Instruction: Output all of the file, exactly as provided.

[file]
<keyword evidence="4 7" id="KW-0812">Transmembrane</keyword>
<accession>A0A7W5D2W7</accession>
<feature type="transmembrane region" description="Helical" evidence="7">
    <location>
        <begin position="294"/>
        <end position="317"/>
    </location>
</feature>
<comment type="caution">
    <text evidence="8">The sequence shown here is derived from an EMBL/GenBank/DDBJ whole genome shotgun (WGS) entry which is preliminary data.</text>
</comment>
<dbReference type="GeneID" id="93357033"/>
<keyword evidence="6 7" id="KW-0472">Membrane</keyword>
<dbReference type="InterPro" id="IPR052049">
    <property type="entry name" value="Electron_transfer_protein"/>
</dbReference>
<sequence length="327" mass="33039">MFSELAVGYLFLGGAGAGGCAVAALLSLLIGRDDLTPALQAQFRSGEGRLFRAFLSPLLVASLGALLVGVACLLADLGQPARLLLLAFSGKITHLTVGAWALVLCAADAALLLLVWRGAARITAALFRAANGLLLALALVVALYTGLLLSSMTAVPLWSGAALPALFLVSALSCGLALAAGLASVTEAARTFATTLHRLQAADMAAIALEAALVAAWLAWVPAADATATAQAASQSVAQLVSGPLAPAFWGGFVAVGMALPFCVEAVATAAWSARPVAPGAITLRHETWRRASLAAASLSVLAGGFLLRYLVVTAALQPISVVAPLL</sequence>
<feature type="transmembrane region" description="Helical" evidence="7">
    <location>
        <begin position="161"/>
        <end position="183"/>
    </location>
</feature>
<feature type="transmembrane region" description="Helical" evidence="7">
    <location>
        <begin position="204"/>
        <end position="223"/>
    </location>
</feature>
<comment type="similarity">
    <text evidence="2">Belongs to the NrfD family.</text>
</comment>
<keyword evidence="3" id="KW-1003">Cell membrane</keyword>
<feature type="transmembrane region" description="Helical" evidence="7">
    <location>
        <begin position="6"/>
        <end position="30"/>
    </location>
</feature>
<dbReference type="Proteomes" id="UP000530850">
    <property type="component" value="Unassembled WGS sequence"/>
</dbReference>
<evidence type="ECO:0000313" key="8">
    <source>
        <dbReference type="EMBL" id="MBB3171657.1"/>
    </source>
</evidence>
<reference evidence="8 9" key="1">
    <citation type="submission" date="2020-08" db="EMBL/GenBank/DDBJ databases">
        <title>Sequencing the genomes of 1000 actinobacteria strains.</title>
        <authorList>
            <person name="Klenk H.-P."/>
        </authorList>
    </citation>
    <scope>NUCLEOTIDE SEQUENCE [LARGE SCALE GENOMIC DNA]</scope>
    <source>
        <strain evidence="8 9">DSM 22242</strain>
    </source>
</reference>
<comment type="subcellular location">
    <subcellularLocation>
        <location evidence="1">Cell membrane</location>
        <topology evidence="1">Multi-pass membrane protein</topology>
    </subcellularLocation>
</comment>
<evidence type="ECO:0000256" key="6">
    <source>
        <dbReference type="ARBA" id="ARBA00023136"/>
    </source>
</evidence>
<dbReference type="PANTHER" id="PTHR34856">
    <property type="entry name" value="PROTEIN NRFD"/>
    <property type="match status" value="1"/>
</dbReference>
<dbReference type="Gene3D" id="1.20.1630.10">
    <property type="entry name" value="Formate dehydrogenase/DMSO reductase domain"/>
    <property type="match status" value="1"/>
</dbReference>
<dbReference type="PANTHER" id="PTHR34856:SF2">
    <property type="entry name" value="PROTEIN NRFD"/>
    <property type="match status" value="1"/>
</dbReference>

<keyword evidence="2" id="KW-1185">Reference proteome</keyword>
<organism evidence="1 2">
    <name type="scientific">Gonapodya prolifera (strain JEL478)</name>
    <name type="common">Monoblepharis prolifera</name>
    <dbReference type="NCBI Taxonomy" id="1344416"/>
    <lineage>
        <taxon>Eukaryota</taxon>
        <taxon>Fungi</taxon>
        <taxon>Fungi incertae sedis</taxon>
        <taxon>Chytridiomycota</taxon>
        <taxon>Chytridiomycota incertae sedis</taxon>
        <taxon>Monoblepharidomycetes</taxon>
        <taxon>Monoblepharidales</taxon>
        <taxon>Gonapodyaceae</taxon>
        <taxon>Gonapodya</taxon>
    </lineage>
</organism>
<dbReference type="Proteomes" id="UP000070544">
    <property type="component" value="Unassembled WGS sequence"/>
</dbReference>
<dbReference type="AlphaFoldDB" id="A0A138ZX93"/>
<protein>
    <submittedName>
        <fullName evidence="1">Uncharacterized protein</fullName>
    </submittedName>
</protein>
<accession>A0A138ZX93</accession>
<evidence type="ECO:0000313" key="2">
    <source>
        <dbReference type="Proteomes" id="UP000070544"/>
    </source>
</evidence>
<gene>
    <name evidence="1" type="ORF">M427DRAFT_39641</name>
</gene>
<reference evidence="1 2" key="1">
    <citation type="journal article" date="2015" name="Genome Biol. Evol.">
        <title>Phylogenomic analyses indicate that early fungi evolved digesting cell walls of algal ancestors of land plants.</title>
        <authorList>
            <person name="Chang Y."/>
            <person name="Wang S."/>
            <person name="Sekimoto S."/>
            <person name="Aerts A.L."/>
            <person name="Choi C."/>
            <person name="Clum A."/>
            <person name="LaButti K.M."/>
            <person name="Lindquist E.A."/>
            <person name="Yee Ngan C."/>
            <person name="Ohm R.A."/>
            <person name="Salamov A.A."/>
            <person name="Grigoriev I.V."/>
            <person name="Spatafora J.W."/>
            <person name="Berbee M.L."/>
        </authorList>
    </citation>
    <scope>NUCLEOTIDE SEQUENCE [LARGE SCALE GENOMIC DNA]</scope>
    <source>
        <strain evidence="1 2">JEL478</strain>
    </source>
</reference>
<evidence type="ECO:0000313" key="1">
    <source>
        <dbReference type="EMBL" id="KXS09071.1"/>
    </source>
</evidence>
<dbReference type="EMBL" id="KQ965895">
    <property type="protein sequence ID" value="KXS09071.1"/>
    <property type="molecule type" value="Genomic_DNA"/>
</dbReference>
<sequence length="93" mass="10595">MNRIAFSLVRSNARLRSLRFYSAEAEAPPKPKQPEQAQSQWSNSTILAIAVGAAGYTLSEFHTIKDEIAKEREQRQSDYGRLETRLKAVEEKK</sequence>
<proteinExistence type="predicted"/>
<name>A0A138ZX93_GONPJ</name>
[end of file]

<keyword evidence="4 7" id="KW-0812">Transmembrane</keyword>
<accession>A0A7W5D2W7</accession>
<feature type="transmembrane region" description="Helical" evidence="7">
    <location>
        <begin position="294"/>
        <end position="317"/>
    </location>
</feature>
<comment type="caution">
    <text evidence="8">The sequence shown here is derived from an EMBL/GenBank/DDBJ whole genome shotgun (WGS) entry which is preliminary data.</text>
</comment>
<dbReference type="GeneID" id="93357033"/>
<keyword evidence="6 7" id="KW-0472">Membrane</keyword>
<dbReference type="InterPro" id="IPR052049">
    <property type="entry name" value="Electron_transfer_protein"/>
</dbReference>
<sequence length="327" mass="33039">MFSELAVGYLFLGGAGAGGCAVAALLSLLIGRDDLTPALQAQFRSGEGRLFRAFLSPLLVASLGALLVGVACLLADLGQPARLLLLAFSGKITHLTVGAWALVLCAADAALLLLVWRGAARITAALFRAANGLLLALALVVALYTGLLLSSMTAVPLWSGAALPALFLVSALSCGLALAAGLASVTEAARTFATTLHRLQAADMAAIALEAALVAAWLAWVPAADATATAQAASQSVAQLVSGPLAPAFWGGFVAVGMALPFCVEAVATAAWSARPVAPGAITLRHETWRRASLAAASLSVLAGGFLLRYLVVTAALQPISVVAPLL</sequence>
<feature type="transmembrane region" description="Helical" evidence="7">
    <location>
        <begin position="161"/>
        <end position="183"/>
    </location>
</feature>
<feature type="transmembrane region" description="Helical" evidence="7">
    <location>
        <begin position="204"/>
        <end position="223"/>
    </location>
</feature>
<comment type="similarity">
    <text evidence="2">Belongs to the NrfD family.</text>
</comment>
<keyword evidence="3" id="KW-1003">Cell membrane</keyword>
<feature type="transmembrane region" description="Helical" evidence="7">
    <location>
        <begin position="6"/>
        <end position="30"/>
    </location>
</feature>
<dbReference type="Proteomes" id="UP000530850">
    <property type="component" value="Unassembled WGS sequence"/>
</dbReference>
<evidence type="ECO:0000313" key="8">
    <source>
        <dbReference type="EMBL" id="MBB3171657.1"/>
    </source>
</evidence>
<reference evidence="8 9" key="1">
    <citation type="submission" date="2020-08" db="EMBL/GenBank/DDBJ databases">
        <title>Sequencing the genomes of 1000 actinobacteria strains.</title>
        <authorList>
            <person name="Klenk H.-P."/>
        </authorList>
    </citation>
    <scope>NUCLEOTIDE SEQUENCE [LARGE SCALE GENOMIC DNA]</scope>
    <source>
        <strain evidence="8 9">DSM 22242</strain>
    </source>
</reference>
<comment type="subcellular location">
    <subcellularLocation>
        <location evidence="1">Cell membrane</location>
        <topology evidence="1">Multi-pass membrane protein</topology>
    </subcellularLocation>
</comment>
<evidence type="ECO:0000256" key="6">
    <source>
        <dbReference type="ARBA" id="ARBA00023136"/>
    </source>
</evidence>
<dbReference type="PANTHER" id="PTHR34856">
    <property type="entry name" value="PROTEIN NRFD"/>
    <property type="match status" value="1"/>
</dbReference>
<dbReference type="Gene3D" id="1.20.1630.10">
    <property type="entry name" value="Formate dehydrogenase/DMSO reductase domain"/>
    <property type="match status" value="1"/>
</dbReference>
<dbReference type="PANTHER" id="PTHR34856:SF2">
    <property type="entry name" value="PROTEIN NRFD"/>
    <property type="match status" value="1"/>
</dbReference>

<keyword evidence="2" id="KW-1185">Reference proteome</keyword>
<organism evidence="1 2">
    <name type="scientific">Gonapodya prolifera (strain JEL478)</name>
    <name type="common">Monoblepharis prolifera</name>
    <dbReference type="NCBI Taxonomy" id="1344416"/>
    <lineage>
        <taxon>Eukaryota</taxon>
        <taxon>Fungi</taxon>
        <taxon>Fungi incertae sedis</taxon>
        <taxon>Chytridiomycota</taxon>
        <taxon>Chytridiomycota incertae sedis</taxon>
        <taxon>Monoblepharidomycetes</taxon>
        <taxon>Monoblepharidales</taxon>
        <taxon>Gonapodyaceae</taxon>
        <taxon>Gonapodya</taxon>
    </lineage>
</organism>
<dbReference type="Proteomes" id="UP000070544">
    <property type="component" value="Unassembled WGS sequence"/>
</dbReference>
<dbReference type="AlphaFoldDB" id="A0A138ZX93"/>
<protein>
    <submittedName>
        <fullName evidence="1">Uncharacterized protein</fullName>
    </submittedName>
</protein>
<accession>A0A138ZX93</accession>
<evidence type="ECO:0000313" key="2">
    <source>
        <dbReference type="Proteomes" id="UP000070544"/>
    </source>
</evidence>
<gene>
    <name evidence="1" type="ORF">M427DRAFT_39641</name>
</gene>
<reference evidence="1 2" key="1">
    <citation type="journal article" date="2015" name="Genome Biol. Evol.">
        <title>Phylogenomic analyses indicate that early fungi evolved digesting cell walls of algal ancestors of land plants.</title>
        <authorList>
            <person name="Chang Y."/>
            <person name="Wang S."/>
            <person name="Sekimoto S."/>
            <person name="Aerts A.L."/>
            <person name="Choi C."/>
            <person name="Clum A."/>
            <person name="LaButti K.M."/>
            <person name="Lindquist E.A."/>
            <person name="Yee Ngan C."/>
            <person name="Ohm R.A."/>
            <person name="Salamov A.A."/>
            <person name="Grigoriev I.V."/>
            <person name="Spatafora J.W."/>
            <person name="Berbee M.L."/>
        </authorList>
    </citation>
    <scope>NUCLEOTIDE SEQUENCE [LARGE SCALE GENOMIC DNA]</scope>
    <source>
        <strain evidence="1 2">JEL478</strain>
    </source>
</reference>
<evidence type="ECO:0000313" key="1">
    <source>
        <dbReference type="EMBL" id="KXS09071.1"/>
    </source>
</evidence>
<dbReference type="EMBL" id="KQ965895">
    <property type="protein sequence ID" value="KXS09071.1"/>
    <property type="molecule type" value="Genomic_DNA"/>
</dbReference>
<sequence length="93" mass="10595">MNRIAFSLVRSNARLRSLRFYSAEAEAPPKPKQPEQAQSQWSNSTILAIAVGAAGYTLSEFHTIKDEIAKEREQRQSDYGRLETRLKAVEEKK</sequence>
<proteinExistence type="predicted"/>
<name>A0A138ZX93_GONPJ</name>